Talking of the smell that lingers with smokers after a ciggie break can prove a better way to push them towards kicking the butt than discussing about tobacco-related diseases that addicts cannot even relate to, according to an Australian study.
For the study, University of Sydney Department of Psychology PhD candidate Emily Kothe brought together 28 current and former smokers to test the effectiveness of the latest anti-smoking advertisements.
Although the television ads were shown to reduce cravings and inspire a sense of "disgust" and "worry" in current smokers, they surprisingly reported feeling that the images did not relate to them.
"Many smokers did not feel the advertisements were enough to make them quit," News.com.au quoted Kothe as saying.
She added: "... the smell associated with being a smoker may have more impact than talking about gangrene."
In her opinion, future ad campaigns should highlight consequences of the habit that smokers could immediately relate to.
While the latest advertising campaign had proven effective in discouraging people from taking up smoking, the message did not quite influence young smokers (aged 18 to 26) taking part in the trials.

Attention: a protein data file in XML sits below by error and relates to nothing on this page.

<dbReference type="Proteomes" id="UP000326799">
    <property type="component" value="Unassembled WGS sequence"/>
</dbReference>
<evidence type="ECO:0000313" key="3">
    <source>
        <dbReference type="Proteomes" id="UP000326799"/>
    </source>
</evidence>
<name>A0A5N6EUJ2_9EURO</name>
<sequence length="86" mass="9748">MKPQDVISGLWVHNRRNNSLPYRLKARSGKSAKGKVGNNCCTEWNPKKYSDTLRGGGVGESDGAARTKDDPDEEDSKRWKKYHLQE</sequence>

"We received comments such as 'some of the particular diseases the advertisement displays might be a bit far-fetched - gangrene, for example'," said Kothe.
She added: "Others stated 'being young and healthy, I don't think the pictures shown, for example mouth cancer, really relate to me ... we are a long way from these things happening to us'."
The researchers looked at the age group most likely to smoke and who most often underestimated their personal level of risk.
It was found that smokers who watched the ads had a 16 per cent decrease in nicotine cravings, while ex-smokers showed no decline.
However, smokers who watched a non-health related video instead of the advertisement experienced a 12 per cent increase in cravings over the same period.
The study will be presented at the Heart Foundation Conference, a three-day event under way on the Gold Coast.